An Immutable Map is similar to a JavaScript object but it can seriously trip you up if you don’t know how it works. This article is the first in a deep dive of Immutable Maps, to show you how to use them the right way.

What is an Immutable Map?

An Immutable Map is an unordered collection of key/value pairs that at first glance seems similar to a JavaScript object. However, it has the following additional properties:

  • You can iterate over the keys of a Map
  • The order of keys iterated over does not change (although you don’t know what the order will be in advance)
  • All keys are converted to strings. This will catch you out. Frequently.
  • A key can be of any type – even NaN and an array
  • Two Maps are the same if, map2) returns true
  • An Immutable collection (e.g. List, Map, Seq, etc.) can be a key

Here’s how to create one.

Create an empty Map

// Empty Map:
const map = Immutable.Map();

// Output:

Create a populated Map of data

Map() vs Map.of()

You can create a Map from existing data using either the Map() constructor, or the Map.of() method, depending on the type of data you’re using to create the Map:

  • Map.of() – use when creating a Map from a set of function arguments, with each pair of arguments interpreted as a key and a value;
  • Map() – use when creating a Map any other way.

Create a new Map from…

…a JavaScript Array

To create a new Map from an array, you’ll actually need an array of arrays, with each array item being a tuple (i.e. having two values). The first value of each array item will be used as a key in the map, and the second item will be its value.

// New Map from JavaScript array
const avengersArray = [
   ['heroName1', 'ironMan'], 
   ['heroName2', 'captainAmerica']
const avengersMap = Immutable.Map(avengersArray);

// Output:

Important: Keep in mind that the key names must be unique. Try changing 'heroName2' to 'heroName1' in the code above and see what happens. This is because Immutable will overwrite what it sees as a duplicate key.

…a JavaScript Object

// New Map from JavaScript object
const avengersObj = {
    ironMan: 'Tony Stark',
    captainAmerica: 'Steve Rogers'
const avengersMap = Immutable.Map(avengersObj);

// Output:

…a deeply nested JavaScript Object or JSON-encoded data

Immutable’s Map does not work on deeply nested objects, as it’ll only do a shallow conversion (e.g. key in obj.key will be converted to a Map, but subkey in obj.key.subkey will be left unchanged – that is, if subkey is a JavaScript object, it will remain a JavaScript object, and not an Immutable Map).

In order to create a new Map from a complex object or JSON-encoded data, therefore, you’ll need to use fromJS().

// New Map from deeply nested JavaScript object
const avengers = {
  hero1: {
    ironMan: {
       realName: 'Tony Stark'
  hero2: {
    captainAmerica: {
       realName: 'Steve Rogers'

// Create the Map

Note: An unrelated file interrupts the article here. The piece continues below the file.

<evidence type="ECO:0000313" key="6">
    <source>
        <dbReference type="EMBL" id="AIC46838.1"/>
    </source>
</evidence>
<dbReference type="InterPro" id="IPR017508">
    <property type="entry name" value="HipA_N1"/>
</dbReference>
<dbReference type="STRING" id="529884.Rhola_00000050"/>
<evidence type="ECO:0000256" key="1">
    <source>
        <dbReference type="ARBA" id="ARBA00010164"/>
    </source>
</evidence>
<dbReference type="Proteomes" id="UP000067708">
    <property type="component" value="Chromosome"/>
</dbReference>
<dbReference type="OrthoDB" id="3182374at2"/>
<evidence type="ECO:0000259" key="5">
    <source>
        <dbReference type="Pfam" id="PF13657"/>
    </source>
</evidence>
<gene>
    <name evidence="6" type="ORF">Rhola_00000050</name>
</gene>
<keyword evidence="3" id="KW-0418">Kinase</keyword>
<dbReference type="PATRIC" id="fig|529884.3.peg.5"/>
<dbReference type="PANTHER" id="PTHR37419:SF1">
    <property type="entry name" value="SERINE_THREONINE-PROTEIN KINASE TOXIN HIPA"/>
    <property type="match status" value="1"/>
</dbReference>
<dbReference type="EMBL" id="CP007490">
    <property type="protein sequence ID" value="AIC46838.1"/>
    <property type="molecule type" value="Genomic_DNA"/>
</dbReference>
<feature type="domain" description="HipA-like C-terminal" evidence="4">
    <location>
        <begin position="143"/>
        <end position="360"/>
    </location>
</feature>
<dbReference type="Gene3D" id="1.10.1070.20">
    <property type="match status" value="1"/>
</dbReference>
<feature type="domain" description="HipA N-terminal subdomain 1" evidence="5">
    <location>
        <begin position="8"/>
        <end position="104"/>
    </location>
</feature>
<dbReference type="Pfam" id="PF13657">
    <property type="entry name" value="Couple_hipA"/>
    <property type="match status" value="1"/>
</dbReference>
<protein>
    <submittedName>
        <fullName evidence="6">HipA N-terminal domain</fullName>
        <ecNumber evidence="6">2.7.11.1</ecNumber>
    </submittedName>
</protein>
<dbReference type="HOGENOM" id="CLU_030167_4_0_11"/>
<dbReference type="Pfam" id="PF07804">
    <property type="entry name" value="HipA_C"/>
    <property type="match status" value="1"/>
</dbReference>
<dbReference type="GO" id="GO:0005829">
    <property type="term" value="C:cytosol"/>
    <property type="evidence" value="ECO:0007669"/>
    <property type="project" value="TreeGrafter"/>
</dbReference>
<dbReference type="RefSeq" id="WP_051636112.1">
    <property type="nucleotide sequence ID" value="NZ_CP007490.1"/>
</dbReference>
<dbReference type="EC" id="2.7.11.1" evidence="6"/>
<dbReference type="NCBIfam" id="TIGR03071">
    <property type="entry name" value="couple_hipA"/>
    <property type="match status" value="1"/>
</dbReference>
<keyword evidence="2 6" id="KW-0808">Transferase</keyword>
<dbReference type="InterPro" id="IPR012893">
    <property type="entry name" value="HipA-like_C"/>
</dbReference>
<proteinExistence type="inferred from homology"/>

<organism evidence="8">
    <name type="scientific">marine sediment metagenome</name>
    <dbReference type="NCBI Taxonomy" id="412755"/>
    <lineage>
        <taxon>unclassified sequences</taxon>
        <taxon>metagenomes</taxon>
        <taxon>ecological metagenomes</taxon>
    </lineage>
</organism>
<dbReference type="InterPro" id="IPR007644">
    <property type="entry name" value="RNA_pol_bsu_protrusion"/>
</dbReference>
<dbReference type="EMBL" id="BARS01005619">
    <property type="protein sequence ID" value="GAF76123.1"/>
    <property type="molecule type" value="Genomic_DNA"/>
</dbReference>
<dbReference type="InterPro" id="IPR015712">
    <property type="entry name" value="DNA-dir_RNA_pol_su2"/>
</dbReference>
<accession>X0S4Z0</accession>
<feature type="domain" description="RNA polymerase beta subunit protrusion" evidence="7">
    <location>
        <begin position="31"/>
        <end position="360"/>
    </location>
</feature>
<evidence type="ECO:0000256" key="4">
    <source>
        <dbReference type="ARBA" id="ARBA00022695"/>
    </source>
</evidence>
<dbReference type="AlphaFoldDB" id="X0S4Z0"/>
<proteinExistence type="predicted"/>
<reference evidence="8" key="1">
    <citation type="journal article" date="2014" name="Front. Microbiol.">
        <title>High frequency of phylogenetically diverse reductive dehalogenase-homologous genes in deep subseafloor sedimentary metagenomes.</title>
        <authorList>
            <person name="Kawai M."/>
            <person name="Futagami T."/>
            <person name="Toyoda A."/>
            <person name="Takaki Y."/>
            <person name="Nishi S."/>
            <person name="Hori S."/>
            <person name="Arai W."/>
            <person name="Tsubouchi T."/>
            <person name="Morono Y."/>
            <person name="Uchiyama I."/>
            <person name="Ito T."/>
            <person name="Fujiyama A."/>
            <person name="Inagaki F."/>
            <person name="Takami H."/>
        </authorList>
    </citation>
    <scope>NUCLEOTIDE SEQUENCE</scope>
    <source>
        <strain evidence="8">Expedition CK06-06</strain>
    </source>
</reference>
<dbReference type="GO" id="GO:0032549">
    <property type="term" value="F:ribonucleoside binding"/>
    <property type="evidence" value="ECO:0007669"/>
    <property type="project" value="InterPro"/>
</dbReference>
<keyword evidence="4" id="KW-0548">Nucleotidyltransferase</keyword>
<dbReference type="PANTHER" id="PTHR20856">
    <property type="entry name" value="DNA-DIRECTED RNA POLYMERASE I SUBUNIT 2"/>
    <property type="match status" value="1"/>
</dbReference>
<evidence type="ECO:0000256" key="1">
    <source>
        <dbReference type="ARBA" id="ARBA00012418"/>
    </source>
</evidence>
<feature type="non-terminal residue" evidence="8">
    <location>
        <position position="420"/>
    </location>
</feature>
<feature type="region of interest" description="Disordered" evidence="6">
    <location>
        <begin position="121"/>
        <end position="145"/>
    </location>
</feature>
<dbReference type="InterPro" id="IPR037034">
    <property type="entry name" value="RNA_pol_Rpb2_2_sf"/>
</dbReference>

const avengersMap = Immutable.Map(Immutable.fromJS(avengers));

// Test that we have a deeply nested Map
const ironMan = avengersMap.getIn(['hero1', 'ironMan']);

// Output:

Try removing Immuable.fromJS in the code above, and you should see the output turn to false. This is because, without fromJS(), the deeply nested object will not be converted to a Map.

…a set of function arguments

You can create a Map from an arbitrary number of function arguments, with each pair of arguments interpreted as a key/value pair. Just remember to create your Map with Map.of()

// New Map from function arguments
const avengersMap = Immutable.Map.of(
   'ironMan', 'Tony Stark', 'captainAmerica', 'Steve Rogers'

// Output:

…a JavaScript iterator

Just as with Immutable List – blobby, make href correct, any ES6 iterable object, either built-in (e.g. an Array) or user-defined, can be used to create a new Immutable Map.

// New Map from existing JavaScript iterator ( example)

// Note: an ES6 object is not an iterator, so we'll use an array instead
const avengersArray = ['ironMan' , 'captainAmerica'];

const avengersMap = Immutable.Map(
   (item, index) => ([ 'heroName' + index, item ])));

// Output:

…an Immutable List

Just as when creating a Map from an array, the List must comprise a List of Lists, with each List item being a tuple that will be used as a key/value pair by the Map.

// New Map from existing List
const avengersList = Immutable.List([['heroName1', 'ironMan'], ['heroName2', 'captainAmerica']]);
const avengersMap = Immutable.Map(avengersList);

// Output:

…an Immutable Map

// New Map from existing Map
const avengersMap = Immutable.Map({
   hero1: 'ironMan',
   hero2: 'captainAmerica',
   hero3: 'blackWidow'

const newAvengersMap = Immutable.Map(avengersMap);

// Output:

…other Immutable objects

You can create a new Map with any Immutable object, including:

  • List
  • Map
  • OrderedMap
  • Set
  • OrderedSet
  • Stack
  • Record


An OrderedMap is just the same as a Map, but with the added guarantee that the order of keys iterated over will always be the same. Everything else you can do with a Map, you can do with an OrderedMap.

Note that an OrderedMap is slower than a Map, so if you don’t care about the order of the keys being iterated over, use a Map.

Get, Set, Update and Delete Map properties

As you can see, creating Maps can be unexpectedly complicated. Once created, though, they offer a powerful way to perform data manipulation. The next article in this series looks at how to get, set, update and delete properties from a Map.

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